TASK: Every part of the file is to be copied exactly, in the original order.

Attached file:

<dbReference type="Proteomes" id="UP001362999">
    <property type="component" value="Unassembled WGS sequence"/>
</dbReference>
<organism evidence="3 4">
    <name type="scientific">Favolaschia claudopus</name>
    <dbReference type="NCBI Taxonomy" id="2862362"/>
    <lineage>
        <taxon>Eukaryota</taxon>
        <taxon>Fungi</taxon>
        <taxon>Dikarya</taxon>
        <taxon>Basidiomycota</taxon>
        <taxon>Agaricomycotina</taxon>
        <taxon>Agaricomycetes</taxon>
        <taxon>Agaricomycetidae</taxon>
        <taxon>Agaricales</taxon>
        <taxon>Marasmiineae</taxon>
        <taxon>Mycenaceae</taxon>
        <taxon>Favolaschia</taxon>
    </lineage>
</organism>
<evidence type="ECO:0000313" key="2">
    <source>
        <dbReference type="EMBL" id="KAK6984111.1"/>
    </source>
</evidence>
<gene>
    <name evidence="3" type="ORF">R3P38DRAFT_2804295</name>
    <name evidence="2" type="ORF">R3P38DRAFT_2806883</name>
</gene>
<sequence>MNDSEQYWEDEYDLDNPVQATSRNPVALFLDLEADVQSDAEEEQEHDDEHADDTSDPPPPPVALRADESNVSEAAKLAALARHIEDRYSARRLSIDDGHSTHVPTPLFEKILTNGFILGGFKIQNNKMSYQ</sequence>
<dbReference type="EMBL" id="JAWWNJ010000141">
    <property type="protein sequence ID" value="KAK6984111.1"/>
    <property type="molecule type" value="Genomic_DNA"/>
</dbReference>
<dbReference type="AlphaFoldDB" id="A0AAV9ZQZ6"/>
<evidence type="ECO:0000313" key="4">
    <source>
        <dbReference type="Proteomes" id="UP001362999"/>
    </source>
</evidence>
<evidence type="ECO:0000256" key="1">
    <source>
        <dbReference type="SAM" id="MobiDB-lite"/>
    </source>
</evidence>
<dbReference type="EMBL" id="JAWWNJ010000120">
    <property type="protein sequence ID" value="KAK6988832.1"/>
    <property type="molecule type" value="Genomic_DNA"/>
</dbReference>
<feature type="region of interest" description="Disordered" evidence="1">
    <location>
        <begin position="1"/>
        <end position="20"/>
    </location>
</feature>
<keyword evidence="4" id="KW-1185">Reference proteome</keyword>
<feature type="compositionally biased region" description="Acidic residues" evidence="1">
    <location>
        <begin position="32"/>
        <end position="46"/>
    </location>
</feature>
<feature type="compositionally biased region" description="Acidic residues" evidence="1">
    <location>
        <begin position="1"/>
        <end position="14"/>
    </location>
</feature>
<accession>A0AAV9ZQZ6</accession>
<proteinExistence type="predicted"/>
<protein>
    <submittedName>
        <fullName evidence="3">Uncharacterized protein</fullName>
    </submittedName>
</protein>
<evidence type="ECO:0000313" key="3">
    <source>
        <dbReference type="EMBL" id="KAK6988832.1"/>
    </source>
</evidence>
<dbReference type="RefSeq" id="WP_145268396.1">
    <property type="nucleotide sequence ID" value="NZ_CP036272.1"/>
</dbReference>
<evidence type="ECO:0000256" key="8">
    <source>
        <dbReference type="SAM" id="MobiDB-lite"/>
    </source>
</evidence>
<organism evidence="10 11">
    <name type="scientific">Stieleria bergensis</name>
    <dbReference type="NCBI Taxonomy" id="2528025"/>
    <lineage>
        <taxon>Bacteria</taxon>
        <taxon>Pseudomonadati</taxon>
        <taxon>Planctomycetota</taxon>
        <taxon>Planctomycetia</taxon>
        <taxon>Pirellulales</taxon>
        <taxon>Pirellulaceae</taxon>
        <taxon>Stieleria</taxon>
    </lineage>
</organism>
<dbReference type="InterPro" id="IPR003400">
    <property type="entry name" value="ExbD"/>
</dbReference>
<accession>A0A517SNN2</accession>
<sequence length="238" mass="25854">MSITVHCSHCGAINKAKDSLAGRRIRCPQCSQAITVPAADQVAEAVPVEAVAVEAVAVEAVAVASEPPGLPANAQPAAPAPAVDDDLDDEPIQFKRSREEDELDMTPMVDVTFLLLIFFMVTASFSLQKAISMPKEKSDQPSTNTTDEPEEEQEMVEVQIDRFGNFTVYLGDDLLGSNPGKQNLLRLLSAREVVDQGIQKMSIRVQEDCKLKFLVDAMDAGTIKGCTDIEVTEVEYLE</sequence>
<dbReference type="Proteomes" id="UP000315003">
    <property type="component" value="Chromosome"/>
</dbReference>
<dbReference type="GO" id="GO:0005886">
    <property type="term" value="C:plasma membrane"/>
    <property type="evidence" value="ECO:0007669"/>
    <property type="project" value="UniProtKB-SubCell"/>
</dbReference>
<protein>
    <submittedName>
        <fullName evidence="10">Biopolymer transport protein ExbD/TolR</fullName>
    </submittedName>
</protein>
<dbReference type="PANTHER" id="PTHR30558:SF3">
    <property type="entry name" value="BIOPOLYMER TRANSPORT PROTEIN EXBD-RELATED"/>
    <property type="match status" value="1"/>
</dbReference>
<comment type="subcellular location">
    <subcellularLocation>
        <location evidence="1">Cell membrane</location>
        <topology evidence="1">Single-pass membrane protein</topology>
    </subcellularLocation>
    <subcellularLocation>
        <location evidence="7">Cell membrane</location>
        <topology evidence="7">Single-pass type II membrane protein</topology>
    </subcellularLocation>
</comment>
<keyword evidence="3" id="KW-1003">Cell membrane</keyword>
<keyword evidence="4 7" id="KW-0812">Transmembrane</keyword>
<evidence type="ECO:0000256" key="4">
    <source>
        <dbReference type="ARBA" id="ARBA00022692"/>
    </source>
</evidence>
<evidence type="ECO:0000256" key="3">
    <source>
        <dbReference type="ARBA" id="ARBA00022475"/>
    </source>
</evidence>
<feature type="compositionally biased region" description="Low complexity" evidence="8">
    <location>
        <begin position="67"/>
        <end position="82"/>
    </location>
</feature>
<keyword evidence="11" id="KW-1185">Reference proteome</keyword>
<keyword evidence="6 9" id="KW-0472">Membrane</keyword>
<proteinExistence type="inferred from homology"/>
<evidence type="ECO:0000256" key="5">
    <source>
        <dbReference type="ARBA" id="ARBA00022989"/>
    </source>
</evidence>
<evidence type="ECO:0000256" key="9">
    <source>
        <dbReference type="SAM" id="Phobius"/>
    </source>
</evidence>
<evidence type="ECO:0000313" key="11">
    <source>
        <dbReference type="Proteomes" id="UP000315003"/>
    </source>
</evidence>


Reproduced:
<dbReference type="Proteomes" id="UP001362999">
    <property type="component" value="Unassembled WGS sequence"/>
</dbReference>
<organism evidence="3 4">
    <name type="scientific">Favolaschia claudopus</name>
    <dbReference type="NCBI Taxonomy" id="2862362"/>
    <lineage>
        <taxon>Eukaryota</taxon>
        <taxon>Fungi</taxon>
        <taxon>Dikarya</taxon>
        <taxon>Basidiomycota</taxon>
        <taxon>Agaricomycotina</taxon>
        <taxon>Agaricomycetes</taxon>
        <taxon>Agaricomycetidae</taxon>
        <taxon>Agaricales</taxon>
        <taxon>Marasmiineae</taxon>
        <taxon>Mycenaceae</taxon>
        <taxon>Favolaschia</taxon>
    </lineage>
</organism>
<evidence type="ECO:0000313" key="2">
    <source>
        <dbReference type="EMBL" id="KAK6984111.1"/>
    </source>
</evidence>
<gene>
    <name evidence="3" type="ORF">R3P38DRAFT_2804295</name>
    <name evidence="2" type="ORF">R3P38DRAFT_2806883</name>
</gene>
<sequence>MNDSEQYWEDEYDLDNPVQATSRNPVALFLDLEADVQSDAEEEQEHDDEHADDTSDPPPPPVALRADESNVSEAAKLAALARHIEDRYSARRLSIDDGHSTHVPTPLFEKILTNGFILGGFKIQNNKMSYQ</sequence>
<dbReference type="EMBL" id="JAWWNJ010000141">
    <property type="protein sequence ID" value="KAK6984111.1"/>
    <property type="molecule type" value="Genomic_DNA"/>
</dbReference>
<dbReference type="AlphaFoldDB" id="A0AAV9ZQZ6"/>
<evidence type="ECO:0000313" key="4">
    <source>
        <dbReference type="Proteomes" id="UP001362999"/>
    </source>
</evidence>
<evidence type="ECO:0000256" key="1">
    <source>
        <dbReference type="SAM" id="MobiDB-lite"/>
    </source>
</evidence>
<dbReference type="EMBL" id="JAWWNJ010000120">
    <property type="protein sequence ID" value="KAK6988832.1"/>
    <property type="molecule type" value="Genomic_DNA"/>
</dbReference>
<feature type="region of interest" description="Disordered" evidence="1">
    <location>
        <begin position="1"/>
        <end position="20"/>
    </location>
</feature>
<keyword evidence="4" id="KW-1185">Reference proteome</keyword>
<feature type="compositionally biased region" description="Acidic residues" evidence="1">
    <location>
        <begin position="32"/>
        <end position="46"/>
    </location>
</feature>
<feature type="compositionally biased region" description="Acidic residues" evidence="1">
    <location>
        <begin position="1"/>
        <end position="14"/>
    </location>
</feature>
<accession>A0AAV9ZQZ6</accession>
<proteinExistence type="predicted"/>
<protein>
    <submittedName>
        <fullName evidence="3">Uncharacterized protein</fullName>
    </submittedName>
</protein>
<evidence type="ECO:0000313" key="3">
    <source>
        <dbReference type="EMBL" id="KAK6988832.1"/>
    </source>
</evidence>
<dbReference type="RefSeq" id="WP_145268396.1">
    <property type="nucleotide sequence ID" value="NZ_CP036272.1"/>
</dbReference>
<evidence type="ECO:0000256" key="8">
    <source>
        <dbReference type="SAM" id="MobiDB-lite"/>
    </source>
</evidence>
<organism evidence="10 11">
    <name type="scientific">Stieleria bergensis</name>
    <dbReference type="NCBI Taxonomy" id="2528025"/>
    <lineage>
        <taxon>Bacteria</taxon>
        <taxon>Pseudomonadati</taxon>
        <taxon>Planctomycetota</taxon>
        <taxon>Planctomycetia</taxon>
        <taxon>Pirellulales</taxon>
        <taxon>Pirellulaceae</taxon>
        <taxon>Stieleria</taxon>
    </lineage>
</organism>
<dbReference type="InterPro" id="IPR003400">
    <property type="entry name" value="ExbD"/>
</dbReference>
<accession>A0A517SNN2</accession>
<sequence length="238" mass="25854">MSITVHCSHCGAINKAKDSLAGRRIRCPQCSQAITVPAADQVAEAVPVEAVAVEAVAVEAVAVASEPPGLPANAQPAAPAPAVDDDLDDEPIQFKRSREEDELDMTPMVDVTFLLLIFFMVTASFSLQKAISMPKEKSDQPSTNTTDEPEEEQEMVEVQIDRFGNFTVYLGDDLLGSNPGKQNLLRLLSAREVVDQGIQKMSIRVQEDCKLKFLVDAMDAGTIKGCTDIEVTEVEYLE</sequence>
<dbReference type="Proteomes" id="UP000315003">
    <property type="component" value="Chromosome"/>
</dbReference>
<dbReference type="GO" id="GO:0005886">
    <property type="term" value="C:plasma membrane"/>
    <property type="evidence" value="ECO:0007669"/>
    <property type="project" value="UniProtKB-SubCell"/>
</dbReference>
<protein>
    <submittedName>
        <fullName evidence="10">Biopolymer transport protein ExbD/TolR</fullName>
    </submittedName>
</protein>
<dbReference type="PANTHER" id="PTHR30558:SF3">
    <property type="entry name" value="BIOPOLYMER TRANSPORT PROTEIN EXBD-RELATED"/>
    <property type="match status" value="1"/>
</dbReference>
<comment type="subcellular location">
    <subcellularLocation>
        <location evidence="1">Cell membrane</location>
        <topology evidence="1">Single-pass membrane protein</topology>
    </subcellularLocation>
    <subcellularLocation>
        <location evidence="7">Cell membrane</location>
        <topology evidence="7">Single-pass type II membrane protein</topology>
    </subcellularLocation>
</comment>
<keyword evidence="3" id="KW-1003">Cell membrane</keyword>
<keyword evidence="4 7" id="KW-0812">Transmembrane</keyword>
<evidence type="ECO:0000256" key="4">
    <source>
        <dbReference type="ARBA" id="ARBA00022692"/>
    </source>
</evidence>
<evidence type="ECO:0000256" key="3">
    <source>
        <dbReference type="ARBA" id="ARBA00022475"/>
    </source>
</evidence>
<feature type="compositionally biased region" description="Low complexity" evidence="8">
    <location>
        <begin position="67"/>
        <end position="82"/>
    </location>
</feature>
<keyword evidence="11" id="KW-1185">Reference proteome</keyword>
<keyword evidence="6 9" id="KW-0472">Membrane</keyword>
<proteinExistence type="inferred from homology"/>
<evidence type="ECO:0000256" key="5">
    <source>
        <dbReference type="ARBA" id="ARBA00022989"/>
    </source>
</evidence>
<evidence type="ECO:0000256" key="9">
    <source>
        <dbReference type="SAM" id="Phobius"/>
    </source>
</evidence>
<evidence type="ECO:0000313" key="11">
    <source>
        <dbReference type="Proteomes" id="UP000315003"/>
    </source>
</evidence>